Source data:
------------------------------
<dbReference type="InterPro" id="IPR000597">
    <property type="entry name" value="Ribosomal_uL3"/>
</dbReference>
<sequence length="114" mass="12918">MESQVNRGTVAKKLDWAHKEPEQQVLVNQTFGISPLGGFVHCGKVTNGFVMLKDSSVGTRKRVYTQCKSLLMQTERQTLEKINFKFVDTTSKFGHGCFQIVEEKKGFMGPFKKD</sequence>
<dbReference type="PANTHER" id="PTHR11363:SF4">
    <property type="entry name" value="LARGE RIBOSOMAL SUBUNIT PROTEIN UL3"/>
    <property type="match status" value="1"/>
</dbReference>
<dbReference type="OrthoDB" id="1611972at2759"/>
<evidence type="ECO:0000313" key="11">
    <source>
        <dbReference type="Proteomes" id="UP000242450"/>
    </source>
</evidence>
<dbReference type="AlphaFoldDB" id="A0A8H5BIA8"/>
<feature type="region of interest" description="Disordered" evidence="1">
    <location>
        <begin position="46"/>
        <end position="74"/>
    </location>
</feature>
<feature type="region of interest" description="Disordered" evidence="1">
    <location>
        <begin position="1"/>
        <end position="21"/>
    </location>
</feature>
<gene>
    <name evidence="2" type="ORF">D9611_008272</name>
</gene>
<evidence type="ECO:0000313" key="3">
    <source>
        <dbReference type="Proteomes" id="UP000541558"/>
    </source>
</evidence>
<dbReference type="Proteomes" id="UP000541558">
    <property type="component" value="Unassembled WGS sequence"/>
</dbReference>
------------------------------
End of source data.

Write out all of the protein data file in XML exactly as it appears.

<dbReference type="InterPro" id="IPR000597">
    <property type="entry name" value="Ribosomal_uL3"/>
</dbReference>
<sequence length="114" mass="12918">MESQVNRGTVAKKLDWAHKEPEQQVLVNQTFGISPLGGFVHCGKVTNGFVMLKDSSVGTRKRVYTQCKSLLMQTERQTLEKINFKFVDTTSKFGHGCFQIVEEKKGFMGPFKKD</sequence>
<dbReference type="PANTHER" id="PTHR11363:SF4">
    <property type="entry name" value="LARGE RIBOSOMAL SUBUNIT PROTEIN UL3"/>
    <property type="match status" value="1"/>
</dbReference>
<dbReference type="OrthoDB" id="1611972at2759"/>
<evidence type="ECO:0000313" key="11">
    <source>
        <dbReference type="Proteomes" id="UP000242450"/>
    </source>
</evidence>
<dbReference type="AlphaFoldDB" id="A0A8H5BIA8"/>
<feature type="region of interest" description="Disordered" evidence="1">
    <location>
        <begin position="46"/>
        <end position="74"/>
    </location>
</feature>
<feature type="region of interest" description="Disordered" evidence="1">
    <location>
        <begin position="1"/>
        <end position="21"/>
    </location>
</feature>
<gene>
    <name evidence="2" type="ORF">D9611_008272</name>
</gene>
<evidence type="ECO:0000313" key="3">
    <source>
        <dbReference type="Proteomes" id="UP000541558"/>
    </source>
</evidence>
<dbReference type="Proteomes" id="UP000541558">
    <property type="component" value="Unassembled WGS sequence"/>
</dbReference>